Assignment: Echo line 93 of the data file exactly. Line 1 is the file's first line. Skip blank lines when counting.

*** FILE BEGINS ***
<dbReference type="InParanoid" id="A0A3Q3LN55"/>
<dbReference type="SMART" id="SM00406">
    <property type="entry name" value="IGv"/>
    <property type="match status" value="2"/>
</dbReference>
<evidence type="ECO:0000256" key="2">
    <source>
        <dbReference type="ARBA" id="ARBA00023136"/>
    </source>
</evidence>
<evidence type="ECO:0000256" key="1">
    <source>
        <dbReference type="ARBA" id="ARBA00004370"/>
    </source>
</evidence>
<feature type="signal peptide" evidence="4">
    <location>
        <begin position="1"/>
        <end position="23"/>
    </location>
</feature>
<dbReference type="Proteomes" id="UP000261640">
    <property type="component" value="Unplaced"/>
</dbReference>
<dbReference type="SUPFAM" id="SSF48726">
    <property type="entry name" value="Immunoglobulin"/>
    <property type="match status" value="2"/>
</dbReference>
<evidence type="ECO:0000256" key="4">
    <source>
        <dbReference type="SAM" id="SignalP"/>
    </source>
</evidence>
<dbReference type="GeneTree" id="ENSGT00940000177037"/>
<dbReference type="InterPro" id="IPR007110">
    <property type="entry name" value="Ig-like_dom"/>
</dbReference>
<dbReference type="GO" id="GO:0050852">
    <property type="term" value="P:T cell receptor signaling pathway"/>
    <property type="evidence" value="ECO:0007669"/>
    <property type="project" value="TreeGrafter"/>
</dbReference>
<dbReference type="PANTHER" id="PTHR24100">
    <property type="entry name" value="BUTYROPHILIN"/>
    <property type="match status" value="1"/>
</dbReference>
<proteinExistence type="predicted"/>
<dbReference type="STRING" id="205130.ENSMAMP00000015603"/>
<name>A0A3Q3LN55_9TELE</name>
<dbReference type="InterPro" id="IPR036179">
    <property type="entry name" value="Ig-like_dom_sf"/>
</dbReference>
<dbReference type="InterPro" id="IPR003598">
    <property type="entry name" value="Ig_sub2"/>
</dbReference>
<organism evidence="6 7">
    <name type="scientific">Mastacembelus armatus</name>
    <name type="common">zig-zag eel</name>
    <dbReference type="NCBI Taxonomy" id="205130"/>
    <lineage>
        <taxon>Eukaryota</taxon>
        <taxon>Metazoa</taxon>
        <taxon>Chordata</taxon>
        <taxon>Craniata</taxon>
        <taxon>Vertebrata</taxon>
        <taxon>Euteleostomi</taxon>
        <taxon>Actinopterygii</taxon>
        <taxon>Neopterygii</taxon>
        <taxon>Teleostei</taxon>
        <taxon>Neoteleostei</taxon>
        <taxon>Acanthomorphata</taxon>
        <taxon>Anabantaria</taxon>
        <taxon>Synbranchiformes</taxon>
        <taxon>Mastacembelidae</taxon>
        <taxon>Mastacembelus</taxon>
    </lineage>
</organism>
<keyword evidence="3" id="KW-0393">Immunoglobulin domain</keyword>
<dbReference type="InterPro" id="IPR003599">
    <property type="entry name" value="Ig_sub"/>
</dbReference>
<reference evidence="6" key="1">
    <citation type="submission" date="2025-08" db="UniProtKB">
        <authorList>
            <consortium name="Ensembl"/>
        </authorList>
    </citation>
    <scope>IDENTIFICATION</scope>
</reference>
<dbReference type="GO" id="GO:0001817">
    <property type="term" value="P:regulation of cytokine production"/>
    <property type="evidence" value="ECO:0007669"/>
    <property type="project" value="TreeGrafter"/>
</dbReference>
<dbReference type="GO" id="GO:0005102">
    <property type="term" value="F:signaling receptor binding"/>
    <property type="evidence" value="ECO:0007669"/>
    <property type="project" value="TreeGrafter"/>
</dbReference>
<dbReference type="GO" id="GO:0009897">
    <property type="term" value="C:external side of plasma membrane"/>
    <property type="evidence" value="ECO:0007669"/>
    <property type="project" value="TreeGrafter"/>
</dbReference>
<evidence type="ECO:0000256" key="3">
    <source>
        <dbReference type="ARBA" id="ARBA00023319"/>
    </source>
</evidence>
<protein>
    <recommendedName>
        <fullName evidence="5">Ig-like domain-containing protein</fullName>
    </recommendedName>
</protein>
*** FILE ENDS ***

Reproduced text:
    <property type="project" value="TreeGrafter"/>